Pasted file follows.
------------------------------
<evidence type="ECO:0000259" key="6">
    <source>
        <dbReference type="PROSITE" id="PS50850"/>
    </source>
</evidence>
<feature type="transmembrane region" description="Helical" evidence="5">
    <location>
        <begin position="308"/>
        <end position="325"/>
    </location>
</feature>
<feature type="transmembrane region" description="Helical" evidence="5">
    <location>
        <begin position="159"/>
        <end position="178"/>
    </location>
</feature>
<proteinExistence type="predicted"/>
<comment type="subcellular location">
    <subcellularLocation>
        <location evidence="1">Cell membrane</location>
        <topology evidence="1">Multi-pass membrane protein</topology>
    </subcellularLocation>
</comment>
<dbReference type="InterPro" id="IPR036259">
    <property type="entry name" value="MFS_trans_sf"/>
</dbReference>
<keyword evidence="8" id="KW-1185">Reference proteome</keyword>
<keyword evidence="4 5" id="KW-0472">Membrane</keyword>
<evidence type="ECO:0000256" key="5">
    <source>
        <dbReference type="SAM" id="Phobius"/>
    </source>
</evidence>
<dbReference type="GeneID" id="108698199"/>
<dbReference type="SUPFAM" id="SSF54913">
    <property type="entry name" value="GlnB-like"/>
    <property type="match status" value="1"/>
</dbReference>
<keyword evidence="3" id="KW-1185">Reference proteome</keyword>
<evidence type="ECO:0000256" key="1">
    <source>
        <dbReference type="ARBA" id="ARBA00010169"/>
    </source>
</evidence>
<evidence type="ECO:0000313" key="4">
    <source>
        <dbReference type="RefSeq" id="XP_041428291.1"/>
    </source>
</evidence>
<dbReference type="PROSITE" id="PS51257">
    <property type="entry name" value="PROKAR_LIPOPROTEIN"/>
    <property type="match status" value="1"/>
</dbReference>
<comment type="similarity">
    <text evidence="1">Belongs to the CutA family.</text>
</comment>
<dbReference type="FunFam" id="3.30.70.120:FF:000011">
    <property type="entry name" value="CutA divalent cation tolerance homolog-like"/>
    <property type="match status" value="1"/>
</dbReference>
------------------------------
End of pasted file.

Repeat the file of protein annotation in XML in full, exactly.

<evidence type="ECO:0000259" key="6">
    <source>
        <dbReference type="PROSITE" id="PS50850"/>
    </source>
</evidence>
<feature type="transmembrane region" description="Helical" evidence="5">
    <location>
        <begin position="308"/>
        <end position="325"/>
    </location>
</feature>
<feature type="transmembrane region" description="Helical" evidence="5">
    <location>
        <begin position="159"/>
        <end position="178"/>
    </location>
</feature>
<proteinExistence type="predicted"/>
<comment type="subcellular location">
    <subcellularLocation>
        <location evidence="1">Cell membrane</location>
        <topology evidence="1">Multi-pass membrane protein</topology>
    </subcellularLocation>
</comment>
<dbReference type="InterPro" id="IPR036259">
    <property type="entry name" value="MFS_trans_sf"/>
</dbReference>
<keyword evidence="8" id="KW-1185">Reference proteome</keyword>
<keyword evidence="4 5" id="KW-0472">Membrane</keyword>
<evidence type="ECO:0000256" key="5">
    <source>
        <dbReference type="SAM" id="Phobius"/>
    </source>
</evidence>
<dbReference type="GeneID" id="108698199"/>
<dbReference type="SUPFAM" id="SSF54913">
    <property type="entry name" value="GlnB-like"/>
    <property type="match status" value="1"/>
</dbReference>
<keyword evidence="3" id="KW-1185">Reference proteome</keyword>
<evidence type="ECO:0000256" key="1">
    <source>
        <dbReference type="ARBA" id="ARBA00010169"/>
    </source>
</evidence>
<evidence type="ECO:0000313" key="4">
    <source>
        <dbReference type="RefSeq" id="XP_041428291.1"/>
    </source>
</evidence>
<dbReference type="PROSITE" id="PS51257">
    <property type="entry name" value="PROKAR_LIPOPROTEIN"/>
    <property type="match status" value="1"/>
</dbReference>
<comment type="similarity">
    <text evidence="1">Belongs to the CutA family.</text>
</comment>
<dbReference type="FunFam" id="3.30.70.120:FF:000011">
    <property type="entry name" value="CutA divalent cation tolerance homolog-like"/>
    <property type="match status" value="1"/>
</dbReference>